History of the King James Version

Discussion in 'Bible Versions/Translations' started by Salty, Jan 6, 2010.

  1. Salty

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  2. Mexdeaf

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    These words jumped out at me-

    This "Authorized Version" never was authorized by royal proclamation, by order of Council, by act of Parliament or by vote of Convocation. Whether the words "appointed to be read in churches" were used by order of the editors, or by the will of the printer, is unknown. The original manuscripts of this work are wholly lost, no trace of them having been discovered since about 1655.

    Turns out the "authorization" is somewhat ambiguous.
     
  3. Rippon

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    I also get a kick out of those who think the textus receptus (received text)has some kind of God-stamp on it.
     
  4. Harold Garvey

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    Don't you just hate people making statements like the following who are OBVIOUSLY the dreaded "KJVO"
    I don't know if salty wanted this to be acknowledged in the referring of the link.:type:
     
  5. annsni

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    You DO realize that Rev. Dr. Talbot W. Chambers lived over 150 years ago, right?? He missed out on most of the modern versions you argue against today.
     
  6. tinytim

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    and I wholly agree with this statement although I am not KJVO...

    NO version surpasses the KJV...
    They are all EQUAL.
     
  7. Harold Garvey

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    You do realize the scholarly advantage he had over the transitioning of the English FROM 150 years ago he didn't have to endure.
     
  8. Phillip

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    I am back, believe it or not. Working for the government takes a lot of your time.

    The words "Authorized Version" supposedly were a form of copyright given by the royalty of England to allow a printer to print the KJV. Printers in America were sued for illegal printing (not paying money to the King of England in the form of a tax or royalty), but being seperated from England, it didn't do much good, so printers in England would print "Authorized Version" on their Bibles to let people know that they were printing under the permission of a license granted by the King.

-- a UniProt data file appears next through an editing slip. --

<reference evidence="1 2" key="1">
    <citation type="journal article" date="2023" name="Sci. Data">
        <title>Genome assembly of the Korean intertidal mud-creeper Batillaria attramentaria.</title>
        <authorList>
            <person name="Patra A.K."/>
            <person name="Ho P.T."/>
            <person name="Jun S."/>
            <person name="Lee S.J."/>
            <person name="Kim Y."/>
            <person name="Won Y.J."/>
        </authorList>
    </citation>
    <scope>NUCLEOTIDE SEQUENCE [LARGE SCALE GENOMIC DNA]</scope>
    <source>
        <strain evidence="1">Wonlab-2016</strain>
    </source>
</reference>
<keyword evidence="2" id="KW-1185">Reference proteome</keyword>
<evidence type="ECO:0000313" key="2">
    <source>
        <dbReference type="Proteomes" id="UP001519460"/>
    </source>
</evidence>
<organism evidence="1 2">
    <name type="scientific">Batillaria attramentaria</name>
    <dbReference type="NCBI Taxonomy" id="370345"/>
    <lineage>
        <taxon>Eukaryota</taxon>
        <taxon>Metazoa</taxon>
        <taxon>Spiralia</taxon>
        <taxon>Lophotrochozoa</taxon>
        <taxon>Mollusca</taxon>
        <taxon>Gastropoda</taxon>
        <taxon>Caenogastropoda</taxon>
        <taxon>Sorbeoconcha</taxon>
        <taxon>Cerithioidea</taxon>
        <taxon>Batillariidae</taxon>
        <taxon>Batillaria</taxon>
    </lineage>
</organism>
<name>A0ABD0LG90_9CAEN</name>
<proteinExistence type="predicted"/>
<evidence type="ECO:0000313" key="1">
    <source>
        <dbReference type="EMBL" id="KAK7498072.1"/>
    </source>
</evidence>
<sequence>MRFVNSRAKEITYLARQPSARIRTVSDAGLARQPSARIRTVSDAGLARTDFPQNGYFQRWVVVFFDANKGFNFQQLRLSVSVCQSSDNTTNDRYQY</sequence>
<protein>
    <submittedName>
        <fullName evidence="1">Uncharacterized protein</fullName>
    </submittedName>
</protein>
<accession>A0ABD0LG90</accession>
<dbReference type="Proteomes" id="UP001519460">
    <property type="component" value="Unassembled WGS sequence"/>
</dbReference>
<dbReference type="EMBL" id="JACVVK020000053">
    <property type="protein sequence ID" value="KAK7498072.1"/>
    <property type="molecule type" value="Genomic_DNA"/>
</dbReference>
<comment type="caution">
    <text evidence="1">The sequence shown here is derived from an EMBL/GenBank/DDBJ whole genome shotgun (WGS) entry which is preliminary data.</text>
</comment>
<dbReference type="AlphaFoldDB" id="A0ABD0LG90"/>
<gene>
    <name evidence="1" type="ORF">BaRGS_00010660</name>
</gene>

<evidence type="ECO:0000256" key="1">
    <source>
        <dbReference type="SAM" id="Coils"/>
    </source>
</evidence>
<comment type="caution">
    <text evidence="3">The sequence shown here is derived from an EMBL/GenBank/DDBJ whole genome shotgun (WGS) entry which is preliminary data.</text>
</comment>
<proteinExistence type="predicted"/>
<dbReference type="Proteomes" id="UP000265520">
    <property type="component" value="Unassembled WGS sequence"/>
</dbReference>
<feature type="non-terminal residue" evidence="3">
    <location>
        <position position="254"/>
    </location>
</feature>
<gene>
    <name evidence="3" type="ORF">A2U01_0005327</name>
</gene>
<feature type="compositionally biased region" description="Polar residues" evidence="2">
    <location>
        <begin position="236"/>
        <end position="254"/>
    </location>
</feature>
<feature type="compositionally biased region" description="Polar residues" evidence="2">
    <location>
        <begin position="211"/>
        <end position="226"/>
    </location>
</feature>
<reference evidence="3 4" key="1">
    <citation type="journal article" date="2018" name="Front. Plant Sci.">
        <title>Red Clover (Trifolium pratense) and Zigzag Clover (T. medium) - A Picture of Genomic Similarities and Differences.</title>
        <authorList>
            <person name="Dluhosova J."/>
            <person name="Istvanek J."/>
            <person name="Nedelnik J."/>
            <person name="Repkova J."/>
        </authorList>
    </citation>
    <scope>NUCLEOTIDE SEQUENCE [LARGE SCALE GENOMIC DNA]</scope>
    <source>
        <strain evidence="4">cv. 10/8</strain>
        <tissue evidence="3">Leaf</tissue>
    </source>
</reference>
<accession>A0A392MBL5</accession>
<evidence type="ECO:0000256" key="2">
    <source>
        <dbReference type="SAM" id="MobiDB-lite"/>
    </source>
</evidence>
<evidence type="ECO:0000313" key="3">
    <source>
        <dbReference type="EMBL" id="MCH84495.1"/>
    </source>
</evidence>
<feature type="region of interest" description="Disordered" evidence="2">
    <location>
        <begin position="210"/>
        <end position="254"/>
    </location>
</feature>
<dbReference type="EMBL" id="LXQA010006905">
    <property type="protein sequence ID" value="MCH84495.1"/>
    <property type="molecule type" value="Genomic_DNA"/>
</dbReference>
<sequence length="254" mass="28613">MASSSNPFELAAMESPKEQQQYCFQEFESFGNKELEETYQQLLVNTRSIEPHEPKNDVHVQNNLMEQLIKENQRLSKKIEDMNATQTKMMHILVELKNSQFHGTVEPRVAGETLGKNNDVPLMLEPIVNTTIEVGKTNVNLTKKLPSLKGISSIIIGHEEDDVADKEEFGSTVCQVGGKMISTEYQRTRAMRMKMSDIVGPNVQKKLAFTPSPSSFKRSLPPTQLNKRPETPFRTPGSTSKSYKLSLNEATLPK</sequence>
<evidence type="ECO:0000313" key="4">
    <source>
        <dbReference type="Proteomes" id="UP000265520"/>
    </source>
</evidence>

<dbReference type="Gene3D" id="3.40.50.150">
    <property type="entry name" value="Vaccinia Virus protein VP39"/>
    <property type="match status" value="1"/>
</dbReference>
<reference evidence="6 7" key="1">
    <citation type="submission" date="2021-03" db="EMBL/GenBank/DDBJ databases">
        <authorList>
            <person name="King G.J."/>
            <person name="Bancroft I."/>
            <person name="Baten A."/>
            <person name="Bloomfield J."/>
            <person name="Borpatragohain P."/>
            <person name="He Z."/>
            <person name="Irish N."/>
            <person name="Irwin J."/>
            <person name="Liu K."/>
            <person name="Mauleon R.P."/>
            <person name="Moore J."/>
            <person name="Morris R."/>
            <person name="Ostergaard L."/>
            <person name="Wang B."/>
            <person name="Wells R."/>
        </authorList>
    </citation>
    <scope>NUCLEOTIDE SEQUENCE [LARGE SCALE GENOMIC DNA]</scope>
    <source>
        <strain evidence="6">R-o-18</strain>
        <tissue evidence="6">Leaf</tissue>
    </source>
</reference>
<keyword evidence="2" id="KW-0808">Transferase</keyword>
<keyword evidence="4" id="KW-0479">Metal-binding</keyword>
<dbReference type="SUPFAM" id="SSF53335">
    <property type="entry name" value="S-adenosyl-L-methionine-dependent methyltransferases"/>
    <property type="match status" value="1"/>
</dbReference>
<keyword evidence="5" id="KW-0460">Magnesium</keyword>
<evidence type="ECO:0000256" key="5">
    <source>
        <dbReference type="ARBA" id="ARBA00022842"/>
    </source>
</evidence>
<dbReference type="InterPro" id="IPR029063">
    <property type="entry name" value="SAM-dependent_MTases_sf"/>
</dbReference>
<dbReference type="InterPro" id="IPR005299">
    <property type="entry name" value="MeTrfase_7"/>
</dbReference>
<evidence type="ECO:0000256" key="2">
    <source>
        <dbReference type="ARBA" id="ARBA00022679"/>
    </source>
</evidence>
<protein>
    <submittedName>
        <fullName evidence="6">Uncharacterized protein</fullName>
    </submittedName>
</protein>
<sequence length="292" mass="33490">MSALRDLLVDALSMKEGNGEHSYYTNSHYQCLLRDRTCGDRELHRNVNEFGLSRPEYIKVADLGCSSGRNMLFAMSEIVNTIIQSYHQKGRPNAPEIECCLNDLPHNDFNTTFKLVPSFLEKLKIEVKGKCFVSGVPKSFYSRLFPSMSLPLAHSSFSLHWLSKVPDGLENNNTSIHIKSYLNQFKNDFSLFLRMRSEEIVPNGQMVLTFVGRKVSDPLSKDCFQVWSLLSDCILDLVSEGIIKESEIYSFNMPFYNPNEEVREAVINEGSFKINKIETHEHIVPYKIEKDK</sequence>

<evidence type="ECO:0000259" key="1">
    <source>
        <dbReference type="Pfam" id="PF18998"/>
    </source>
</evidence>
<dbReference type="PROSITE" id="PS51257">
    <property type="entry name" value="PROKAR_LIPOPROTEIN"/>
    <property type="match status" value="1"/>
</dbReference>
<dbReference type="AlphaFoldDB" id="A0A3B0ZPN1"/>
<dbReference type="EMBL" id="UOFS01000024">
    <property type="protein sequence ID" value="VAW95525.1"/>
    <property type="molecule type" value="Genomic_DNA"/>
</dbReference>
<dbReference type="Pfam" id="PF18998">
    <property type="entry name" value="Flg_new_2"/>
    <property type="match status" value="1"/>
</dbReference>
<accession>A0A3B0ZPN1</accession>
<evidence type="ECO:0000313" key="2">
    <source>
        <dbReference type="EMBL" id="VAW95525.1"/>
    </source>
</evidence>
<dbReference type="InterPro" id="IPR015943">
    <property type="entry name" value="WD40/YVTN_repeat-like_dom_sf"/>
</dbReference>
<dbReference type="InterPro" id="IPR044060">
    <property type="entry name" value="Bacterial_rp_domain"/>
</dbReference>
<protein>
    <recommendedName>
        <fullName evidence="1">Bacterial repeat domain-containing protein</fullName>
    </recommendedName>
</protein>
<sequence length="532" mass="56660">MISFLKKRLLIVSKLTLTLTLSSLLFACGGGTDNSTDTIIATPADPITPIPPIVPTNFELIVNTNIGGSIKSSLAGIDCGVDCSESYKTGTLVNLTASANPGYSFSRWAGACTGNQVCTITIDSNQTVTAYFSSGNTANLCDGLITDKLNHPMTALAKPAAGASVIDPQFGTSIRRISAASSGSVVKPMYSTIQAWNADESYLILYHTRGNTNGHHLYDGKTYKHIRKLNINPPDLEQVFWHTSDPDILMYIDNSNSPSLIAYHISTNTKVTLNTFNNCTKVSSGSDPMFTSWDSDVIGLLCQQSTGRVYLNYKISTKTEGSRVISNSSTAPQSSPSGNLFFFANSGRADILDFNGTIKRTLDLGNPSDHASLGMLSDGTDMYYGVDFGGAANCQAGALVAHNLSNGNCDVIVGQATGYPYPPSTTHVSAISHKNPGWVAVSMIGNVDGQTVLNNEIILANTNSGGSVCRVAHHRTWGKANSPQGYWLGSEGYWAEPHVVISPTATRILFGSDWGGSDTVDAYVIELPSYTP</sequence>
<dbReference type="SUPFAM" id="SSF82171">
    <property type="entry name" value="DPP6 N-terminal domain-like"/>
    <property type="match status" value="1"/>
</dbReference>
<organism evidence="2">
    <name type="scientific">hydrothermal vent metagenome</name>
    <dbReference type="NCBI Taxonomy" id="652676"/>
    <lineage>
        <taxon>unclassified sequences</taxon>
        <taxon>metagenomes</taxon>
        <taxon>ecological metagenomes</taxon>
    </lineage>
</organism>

During the early KJV days, there were actually two printing houses that were printing "Authorized Versions". It simply allowed them to let their customers know they were buying a legal (in England) version of a Bible which I understand still has limits on its printing in Great Brittain. Thus, they were saying, "We are licensed, the King gets his taxes or royalty since he had it translated and you are buying a legit, legal copy. Much like movies that have warnings of FBI laws preventing pirating of video DVDs.

    This has been twisted around by some groups to make it sound as if God authorized the KJV; while it is actually no more than a printer with authorization to make duplicates as long as they paid royalties to the government of England.
     
  9. robycop3

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    And you do realize that knowledge has been multiplied umpteen times over the last 150 years?
     
  10. robycop3

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    Phillip, I am happy to see copyrights in the Bible versions I own, including a Cambridge KJV. That assures me I am getting an authentic copy.

    And the authorizations of man don't mean a thing to GOD in His presentations of His own word to man.
     
  11. Jerome

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    :confused:
    I have never seen the words "Authorized Version" on any of the old KJBs I have examined.
     
  12. franklinmonroe

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    Not exactly. My understanding is that the "Printer to the King" (Robert Barker of London) for many years held the monopoly (a term for sole royal license) to print the Bible in England. Later the universities where also given license to print Bibles (and in convoluted sub-licensing to other printers). This is more like a legal copyright than an ecclesial authorization.

    I don't think that any early AVs actually had the words "Authorized Version" printed in them anywhere. The 1611 title page (about 50 words total) begins with "The Holy Bible," but eventually it says that it is "Approved to be read in the Churches". The Great Bible and the Bishops' Bible were also considered to be authorized versions and may have had the Latin phrase "Cum Privilegio" imprinted on them someplace.

    Still today, to legally publish text taken from the KJV in the UK you must have permission --
    www.speroforum.com/wiki/default.aspx/SperoWiki/KingJamesVersionCopyright.html
    www.kingjamesbible.info/king-james-bible-copyright-status.php
     
    #12 franklinmonroe, Jan 6, 2010
    Last edited by a moderator: Jan 6, 2010

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